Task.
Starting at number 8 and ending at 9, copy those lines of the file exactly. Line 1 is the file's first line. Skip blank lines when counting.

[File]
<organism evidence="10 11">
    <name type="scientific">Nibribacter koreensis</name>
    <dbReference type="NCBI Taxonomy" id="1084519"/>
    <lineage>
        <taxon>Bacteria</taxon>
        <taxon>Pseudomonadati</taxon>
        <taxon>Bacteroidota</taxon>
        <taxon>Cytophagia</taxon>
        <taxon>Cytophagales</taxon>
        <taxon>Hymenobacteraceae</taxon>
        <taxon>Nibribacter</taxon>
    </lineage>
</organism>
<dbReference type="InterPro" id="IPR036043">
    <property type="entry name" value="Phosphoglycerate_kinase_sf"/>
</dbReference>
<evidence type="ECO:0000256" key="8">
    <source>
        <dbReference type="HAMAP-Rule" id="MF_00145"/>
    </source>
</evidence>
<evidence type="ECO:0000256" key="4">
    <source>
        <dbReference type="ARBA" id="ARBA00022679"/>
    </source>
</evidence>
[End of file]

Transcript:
        <taxon>Cytophagia</taxon>
        <taxon>Cytophagales</taxon>